United States District Court, Eastern District of California
CHARLES F. ROBERTSON, Plaintiff,
JOHN DOE, et al., Defendants.
ORDER DIRECTING PLAINTIFF TO FILE THIRD AMENDED COMPLAINT OR NOTIFY THE COURT OF HIS INTENT TO PROCEED ON CLAIM AND DEFENDANTS FOUND COGNIZABLE [ECF No. 16]
Plaintiff Charles F. Robertson is appearing pro se and in forma pauperis in this civil rights action pursuant to 42 U.S.C. § 1983. Pursuant to 28 U.S.C. § 636(c), Plaintiff consented to the jurisdiction of the United States Magistrate Judge on April 7, 2014. Local Rule 302.
Now pending before the Court is Plaintiffs second amended complaint, filed November 14, 2014.
The Court is required to screen complaints brought by prisoners seeking relief against a governmental entity or officer or employee of a governmental entity. 28 U.S.C. § 1915A(a). The Court must dismiss a complaint or portion thereof if the prisoner has raised claims that are legally "frivolous or malicious, " that "fail to state a claim on which relief may be granted, " or that "seek monetary relief against a defendant who is immune from such relief." 28 U.S.C. § 1915(e)(2)(B).
A complaint must contain "a short and plain statement of the claim showing that the pleader is entitled to relief. . . ." Fed.R.Civ.P. 8(a)(2). Detailed factual allegations are not required, but "[fjhreadbare recitals of the elements of a cause of action, supported by mere conclusory statements, do not suffice." Ashcroft v. Iqbal, 556 U.S. 662, 678 (2009) (citing Bell Atlantic Corp. v. Twombly, 550 U.S. 544, 555 (2007)). Moreover, Plaintiff must demonstrate that each defendant personally participated in the deprivation of Plaintiffs rights. Jones v. Williams, 297 F.3d 930, 934 (9th Cir. 2002).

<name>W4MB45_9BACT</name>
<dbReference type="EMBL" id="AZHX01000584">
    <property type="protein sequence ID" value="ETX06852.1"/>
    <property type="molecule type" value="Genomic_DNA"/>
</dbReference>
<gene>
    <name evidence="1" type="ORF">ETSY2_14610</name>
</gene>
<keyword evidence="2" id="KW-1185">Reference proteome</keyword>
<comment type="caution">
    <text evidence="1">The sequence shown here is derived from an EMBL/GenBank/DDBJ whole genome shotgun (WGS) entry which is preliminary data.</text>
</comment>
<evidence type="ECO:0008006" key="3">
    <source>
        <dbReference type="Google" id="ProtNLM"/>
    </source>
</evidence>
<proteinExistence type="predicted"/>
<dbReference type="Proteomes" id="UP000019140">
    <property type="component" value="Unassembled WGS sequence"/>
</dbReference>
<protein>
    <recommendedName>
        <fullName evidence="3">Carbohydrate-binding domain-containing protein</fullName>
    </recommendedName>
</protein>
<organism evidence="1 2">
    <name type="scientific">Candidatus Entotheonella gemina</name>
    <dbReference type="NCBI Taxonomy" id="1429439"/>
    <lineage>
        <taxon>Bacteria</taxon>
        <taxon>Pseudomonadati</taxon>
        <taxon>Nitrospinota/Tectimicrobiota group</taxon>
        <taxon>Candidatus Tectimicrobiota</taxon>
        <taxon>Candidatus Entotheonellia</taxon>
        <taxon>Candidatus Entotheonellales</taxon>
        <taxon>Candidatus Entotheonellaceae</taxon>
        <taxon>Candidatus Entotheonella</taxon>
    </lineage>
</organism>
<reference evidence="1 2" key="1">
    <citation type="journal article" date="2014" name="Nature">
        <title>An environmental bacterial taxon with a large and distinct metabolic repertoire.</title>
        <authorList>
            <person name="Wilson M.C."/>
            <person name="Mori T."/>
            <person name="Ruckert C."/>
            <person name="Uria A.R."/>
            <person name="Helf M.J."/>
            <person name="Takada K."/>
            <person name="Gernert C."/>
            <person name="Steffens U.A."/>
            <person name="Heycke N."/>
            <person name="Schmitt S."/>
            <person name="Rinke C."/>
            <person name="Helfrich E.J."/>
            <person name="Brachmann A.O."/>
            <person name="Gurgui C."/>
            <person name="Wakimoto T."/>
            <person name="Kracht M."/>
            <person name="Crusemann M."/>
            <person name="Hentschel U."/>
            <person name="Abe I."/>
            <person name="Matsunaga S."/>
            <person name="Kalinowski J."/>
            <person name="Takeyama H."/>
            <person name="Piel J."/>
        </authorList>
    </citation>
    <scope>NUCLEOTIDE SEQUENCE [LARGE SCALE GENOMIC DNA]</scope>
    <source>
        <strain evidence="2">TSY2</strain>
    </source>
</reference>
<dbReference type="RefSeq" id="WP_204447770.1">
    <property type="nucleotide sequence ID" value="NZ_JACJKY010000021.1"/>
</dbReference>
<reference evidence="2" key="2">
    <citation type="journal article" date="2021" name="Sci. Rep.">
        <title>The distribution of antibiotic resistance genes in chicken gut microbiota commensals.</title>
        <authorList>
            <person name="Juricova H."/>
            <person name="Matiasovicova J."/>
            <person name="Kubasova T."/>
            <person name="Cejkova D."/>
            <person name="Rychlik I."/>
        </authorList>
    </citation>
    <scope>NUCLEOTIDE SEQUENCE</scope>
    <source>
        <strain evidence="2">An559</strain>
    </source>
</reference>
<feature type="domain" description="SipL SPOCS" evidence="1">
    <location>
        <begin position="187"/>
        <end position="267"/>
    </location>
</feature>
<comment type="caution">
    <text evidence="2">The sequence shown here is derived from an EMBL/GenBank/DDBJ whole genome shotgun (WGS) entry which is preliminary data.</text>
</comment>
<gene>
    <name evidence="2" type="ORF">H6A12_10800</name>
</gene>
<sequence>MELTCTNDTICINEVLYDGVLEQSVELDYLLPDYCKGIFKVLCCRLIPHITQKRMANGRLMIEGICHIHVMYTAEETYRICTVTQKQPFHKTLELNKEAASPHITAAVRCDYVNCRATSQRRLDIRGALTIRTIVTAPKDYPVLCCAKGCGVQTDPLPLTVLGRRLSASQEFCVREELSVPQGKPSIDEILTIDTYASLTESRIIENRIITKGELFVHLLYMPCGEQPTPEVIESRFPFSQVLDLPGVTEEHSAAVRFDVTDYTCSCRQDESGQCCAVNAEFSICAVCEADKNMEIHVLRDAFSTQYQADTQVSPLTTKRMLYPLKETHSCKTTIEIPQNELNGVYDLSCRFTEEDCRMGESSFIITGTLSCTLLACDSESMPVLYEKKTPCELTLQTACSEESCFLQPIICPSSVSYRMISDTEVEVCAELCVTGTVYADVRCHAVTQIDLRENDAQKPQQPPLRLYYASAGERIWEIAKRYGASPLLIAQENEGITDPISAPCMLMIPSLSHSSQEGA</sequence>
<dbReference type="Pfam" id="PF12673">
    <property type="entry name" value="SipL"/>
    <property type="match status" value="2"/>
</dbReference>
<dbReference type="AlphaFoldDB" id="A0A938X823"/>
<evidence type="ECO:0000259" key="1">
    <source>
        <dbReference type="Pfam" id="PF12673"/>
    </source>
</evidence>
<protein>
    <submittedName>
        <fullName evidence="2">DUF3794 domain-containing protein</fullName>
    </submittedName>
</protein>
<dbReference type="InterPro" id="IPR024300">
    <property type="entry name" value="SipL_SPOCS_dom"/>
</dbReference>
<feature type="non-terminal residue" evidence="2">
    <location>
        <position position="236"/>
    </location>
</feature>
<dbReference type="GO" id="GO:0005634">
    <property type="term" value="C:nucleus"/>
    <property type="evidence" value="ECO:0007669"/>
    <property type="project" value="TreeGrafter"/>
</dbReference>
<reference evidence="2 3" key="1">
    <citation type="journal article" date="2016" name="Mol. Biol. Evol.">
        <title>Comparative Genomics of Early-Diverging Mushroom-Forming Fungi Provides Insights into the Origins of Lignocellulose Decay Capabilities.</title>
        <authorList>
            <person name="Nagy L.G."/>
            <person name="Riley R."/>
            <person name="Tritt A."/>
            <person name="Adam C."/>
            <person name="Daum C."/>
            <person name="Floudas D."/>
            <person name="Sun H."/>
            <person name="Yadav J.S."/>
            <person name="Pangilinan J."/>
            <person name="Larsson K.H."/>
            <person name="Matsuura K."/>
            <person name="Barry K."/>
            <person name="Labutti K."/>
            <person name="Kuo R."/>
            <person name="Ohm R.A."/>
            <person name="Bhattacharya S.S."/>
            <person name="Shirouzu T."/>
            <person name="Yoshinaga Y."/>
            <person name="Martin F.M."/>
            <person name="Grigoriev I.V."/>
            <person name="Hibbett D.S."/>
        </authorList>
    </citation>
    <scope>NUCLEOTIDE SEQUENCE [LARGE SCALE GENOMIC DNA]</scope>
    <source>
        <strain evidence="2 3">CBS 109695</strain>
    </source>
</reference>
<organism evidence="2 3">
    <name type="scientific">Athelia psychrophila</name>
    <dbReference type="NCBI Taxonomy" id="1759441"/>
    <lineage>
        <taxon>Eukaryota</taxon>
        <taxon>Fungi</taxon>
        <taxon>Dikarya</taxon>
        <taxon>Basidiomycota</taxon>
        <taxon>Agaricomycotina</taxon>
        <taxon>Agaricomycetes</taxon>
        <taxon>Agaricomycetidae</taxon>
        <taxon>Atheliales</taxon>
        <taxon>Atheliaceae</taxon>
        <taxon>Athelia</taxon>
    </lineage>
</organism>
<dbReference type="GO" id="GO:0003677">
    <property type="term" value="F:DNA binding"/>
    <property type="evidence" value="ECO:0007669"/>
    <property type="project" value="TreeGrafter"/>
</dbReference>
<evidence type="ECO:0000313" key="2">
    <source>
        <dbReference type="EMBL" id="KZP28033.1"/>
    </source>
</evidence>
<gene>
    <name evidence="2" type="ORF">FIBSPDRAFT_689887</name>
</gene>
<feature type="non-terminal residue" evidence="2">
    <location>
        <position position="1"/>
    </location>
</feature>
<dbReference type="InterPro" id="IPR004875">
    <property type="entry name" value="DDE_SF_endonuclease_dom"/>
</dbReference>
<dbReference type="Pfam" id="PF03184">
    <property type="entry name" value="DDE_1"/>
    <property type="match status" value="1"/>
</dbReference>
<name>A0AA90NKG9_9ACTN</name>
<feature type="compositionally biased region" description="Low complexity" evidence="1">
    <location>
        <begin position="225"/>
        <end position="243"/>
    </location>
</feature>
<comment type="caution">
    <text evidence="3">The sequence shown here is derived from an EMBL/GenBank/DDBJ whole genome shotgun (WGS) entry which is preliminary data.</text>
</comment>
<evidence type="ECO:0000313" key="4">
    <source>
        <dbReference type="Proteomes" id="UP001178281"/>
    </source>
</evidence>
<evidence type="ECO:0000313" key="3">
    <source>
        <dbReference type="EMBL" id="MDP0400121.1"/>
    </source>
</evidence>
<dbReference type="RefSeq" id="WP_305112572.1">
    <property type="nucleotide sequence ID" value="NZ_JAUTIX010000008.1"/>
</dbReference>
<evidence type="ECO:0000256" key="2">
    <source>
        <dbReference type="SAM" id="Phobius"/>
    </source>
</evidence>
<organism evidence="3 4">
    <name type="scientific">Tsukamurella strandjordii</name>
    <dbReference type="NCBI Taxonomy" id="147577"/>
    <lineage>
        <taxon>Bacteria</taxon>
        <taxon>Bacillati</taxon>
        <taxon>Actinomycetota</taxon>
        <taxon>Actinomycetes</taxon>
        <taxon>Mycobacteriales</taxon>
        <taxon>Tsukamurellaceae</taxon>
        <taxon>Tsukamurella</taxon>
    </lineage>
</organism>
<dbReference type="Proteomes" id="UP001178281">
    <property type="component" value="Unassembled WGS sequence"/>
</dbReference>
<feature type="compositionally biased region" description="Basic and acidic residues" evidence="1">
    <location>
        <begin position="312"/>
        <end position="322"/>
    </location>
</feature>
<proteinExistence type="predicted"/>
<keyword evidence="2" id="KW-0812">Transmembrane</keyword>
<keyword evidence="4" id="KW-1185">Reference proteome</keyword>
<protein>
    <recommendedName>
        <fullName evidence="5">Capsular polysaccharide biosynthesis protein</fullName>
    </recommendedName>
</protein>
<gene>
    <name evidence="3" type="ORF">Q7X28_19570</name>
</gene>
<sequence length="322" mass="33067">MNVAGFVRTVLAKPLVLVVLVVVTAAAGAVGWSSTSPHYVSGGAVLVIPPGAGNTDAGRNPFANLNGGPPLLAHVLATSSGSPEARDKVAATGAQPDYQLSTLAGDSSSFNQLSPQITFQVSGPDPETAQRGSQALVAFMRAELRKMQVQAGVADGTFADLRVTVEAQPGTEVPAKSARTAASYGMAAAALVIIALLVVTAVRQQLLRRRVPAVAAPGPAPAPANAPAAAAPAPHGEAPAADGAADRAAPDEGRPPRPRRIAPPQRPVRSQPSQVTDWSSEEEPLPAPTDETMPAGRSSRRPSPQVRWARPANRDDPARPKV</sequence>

Prisoners proceeding pro se in civil rights actions are entitled to have their pleadings liberally construed and to have any doubt resolved in their favor. Wilhelm v. Rotman, 680 F.3d 1113, 1121 (9th Cir. 2012) (citations omitted). To survive screening, Plaintiffs claims must be facially plausible, which requires sufficient factual detail to allow the Court to reasonably infer that each named defendant is liable for the misconduct alleged. Iqbal, 556 U.S. at 678-79; Moss v. U.S. Secret Service, 572 F.3d 962, 969 (9th Cir. 2009). The "sheer possibility that a defendant has acted unlawfully" is not sufficient, and "facts that are 'merely consistent with' a defendant's liability" falls short of satisfying the plausibility standard. Iqbal, 556 U.S. at 678; Moss, 572 F.3d at 969.
Plaintiff names M.D. Stainer, Director of Adult Institutions of the California Department of Corrections and Rehabilitation (CDCR), C. Wofford, Warden of Avenal State Prison (ASP), and Ellen Greenman, Chief Medical Officer at ASP, as Defendants.
Plaintiff alleges it is known that ASP has had more cases and deaths from Valley Fever within the prison than the town and area surrounding the prison. M.D. Stainer, C. Wofford, and Ellen Greenman are responsible for the safety of the institutions and are responsible for the health of each inmate. They were aware that Valley Fever has a serious effect on individuals with pre-existing medical conditions. It is known that CDCR was well informed and ordered by the Court to address the Valley Fever problem, but instead sought other ways to work around the problem rather than shut down the prison for the safety of the inmates and staff.
Plaintiff was ordered transferred to ASP, and prior to his arrival at the prison he did not have Valley Fever. However, five and a half months after this transfer, he was hospitalized with Valley Fever and is now battling the illness. Plaintiff would not have contracted the disease had he not been transferred to ASP.
Plaintiff requests compensatory and punitive damages and full ...